Baby Animals are three guys fronted by a tough-and-tender, guitar-wielding, rock-wailing woman. The Australian band's music ranges from gritty rock to graceful ballads, all with a compelling blend of edgy bravado and revealing vulnerability. OK, now get those thoughts of the Pretenders out of your head.
"Chrissie Hynde . . . or Pat Benatar," says Suze DeMarchi, patiently naming the names invariably raised in articles on Baby Animals, who will open for Van Halen's Southern California dates Friday through next Sunday.
"I think it's just human nature for people to compare you to someone that's familiar, but I don't really think it's accurate," she says. "I think those comparisons are just a little bit too easy for me. Just because I'm a woman and I've got dark hair and I play guitar. I don't think it's really accurate."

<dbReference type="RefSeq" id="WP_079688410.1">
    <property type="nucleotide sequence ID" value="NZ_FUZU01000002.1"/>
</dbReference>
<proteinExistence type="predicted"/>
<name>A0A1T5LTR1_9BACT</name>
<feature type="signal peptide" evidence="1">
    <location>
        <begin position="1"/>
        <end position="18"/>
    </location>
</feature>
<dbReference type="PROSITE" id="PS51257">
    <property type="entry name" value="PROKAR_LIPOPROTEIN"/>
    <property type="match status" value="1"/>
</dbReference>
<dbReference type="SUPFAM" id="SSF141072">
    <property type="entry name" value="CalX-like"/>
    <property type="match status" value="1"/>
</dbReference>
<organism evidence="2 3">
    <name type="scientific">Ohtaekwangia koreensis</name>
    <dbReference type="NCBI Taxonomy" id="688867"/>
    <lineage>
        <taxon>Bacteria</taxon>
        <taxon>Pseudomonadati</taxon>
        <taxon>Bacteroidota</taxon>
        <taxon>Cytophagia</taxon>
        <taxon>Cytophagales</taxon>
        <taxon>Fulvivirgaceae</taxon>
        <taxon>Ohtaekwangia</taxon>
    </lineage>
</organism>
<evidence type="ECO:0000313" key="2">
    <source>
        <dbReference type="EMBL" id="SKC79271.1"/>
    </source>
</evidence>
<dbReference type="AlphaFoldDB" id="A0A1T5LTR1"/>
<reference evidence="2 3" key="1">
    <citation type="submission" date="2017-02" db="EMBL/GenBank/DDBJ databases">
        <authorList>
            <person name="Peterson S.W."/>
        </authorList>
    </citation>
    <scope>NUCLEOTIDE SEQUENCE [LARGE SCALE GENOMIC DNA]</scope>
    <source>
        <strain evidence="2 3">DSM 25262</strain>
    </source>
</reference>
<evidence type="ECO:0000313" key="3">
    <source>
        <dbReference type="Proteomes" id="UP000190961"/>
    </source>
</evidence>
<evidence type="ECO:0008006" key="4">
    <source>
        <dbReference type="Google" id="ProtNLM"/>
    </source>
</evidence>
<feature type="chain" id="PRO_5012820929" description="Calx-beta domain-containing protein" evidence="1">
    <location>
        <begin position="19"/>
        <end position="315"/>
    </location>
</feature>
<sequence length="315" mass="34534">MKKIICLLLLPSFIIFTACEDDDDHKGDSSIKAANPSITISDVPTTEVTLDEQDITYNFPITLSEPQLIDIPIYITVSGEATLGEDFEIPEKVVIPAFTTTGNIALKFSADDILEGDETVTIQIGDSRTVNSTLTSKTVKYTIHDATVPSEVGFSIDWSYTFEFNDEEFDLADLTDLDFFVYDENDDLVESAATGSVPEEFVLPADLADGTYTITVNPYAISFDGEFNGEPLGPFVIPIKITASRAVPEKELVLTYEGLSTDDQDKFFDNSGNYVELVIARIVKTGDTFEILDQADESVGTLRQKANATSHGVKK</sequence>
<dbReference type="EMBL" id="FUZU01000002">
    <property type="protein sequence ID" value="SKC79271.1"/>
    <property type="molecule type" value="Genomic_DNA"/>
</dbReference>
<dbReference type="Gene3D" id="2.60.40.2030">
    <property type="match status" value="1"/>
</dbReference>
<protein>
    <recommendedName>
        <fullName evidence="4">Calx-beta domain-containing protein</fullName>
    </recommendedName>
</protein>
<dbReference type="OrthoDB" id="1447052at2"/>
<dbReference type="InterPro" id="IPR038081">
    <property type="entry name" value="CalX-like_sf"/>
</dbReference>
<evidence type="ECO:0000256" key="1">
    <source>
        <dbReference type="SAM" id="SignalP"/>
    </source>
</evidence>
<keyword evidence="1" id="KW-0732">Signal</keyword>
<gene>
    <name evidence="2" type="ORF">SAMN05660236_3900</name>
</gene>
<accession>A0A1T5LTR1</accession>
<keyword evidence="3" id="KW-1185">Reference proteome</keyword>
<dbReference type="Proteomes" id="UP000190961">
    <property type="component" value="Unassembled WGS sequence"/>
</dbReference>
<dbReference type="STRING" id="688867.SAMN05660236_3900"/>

Actually, DeMarchi, 28, listened mainly to male-fronted rock bands when she was growing up in Perth, Australia's isolated western outpost. "The English rock thing was a big influence--the early-'70s English rock thing like Led Zeppelin, Free, Deep Purple," she says. "I also used to love listening to Edith Piaf, and Patsy Cline also had a wonderful voice."
DeMarchi and the band--Dave Leslie, Eddie Parise and Frank Celenza--are starting to build their own identity. Their debut album, "Baby Animals," has sold half a million worldwide since its release last July. The video for "Painless" became an MTV staple, and the quartet has landed opening slots on heavyweight tours with Bryan Adams and now Van Halen.
With the higher profile, DeMarchi figures to join the ranks of rock's more visible women, but she doesn't welcome the mantle of feminist role model.
"I don't feel a responsibility to anyone to do anything," she said. "Not at all. I don't profess to have any political statements or anything to make. People should realize I'm just making music that I enjoy.
"As far as the 'women in rock' thing, I just think it's boring. I don't feel I'm treated any differently. Some things that people would regard as sexist behavior from men, I actually don't think it's so. I think women just overrate this whole thing."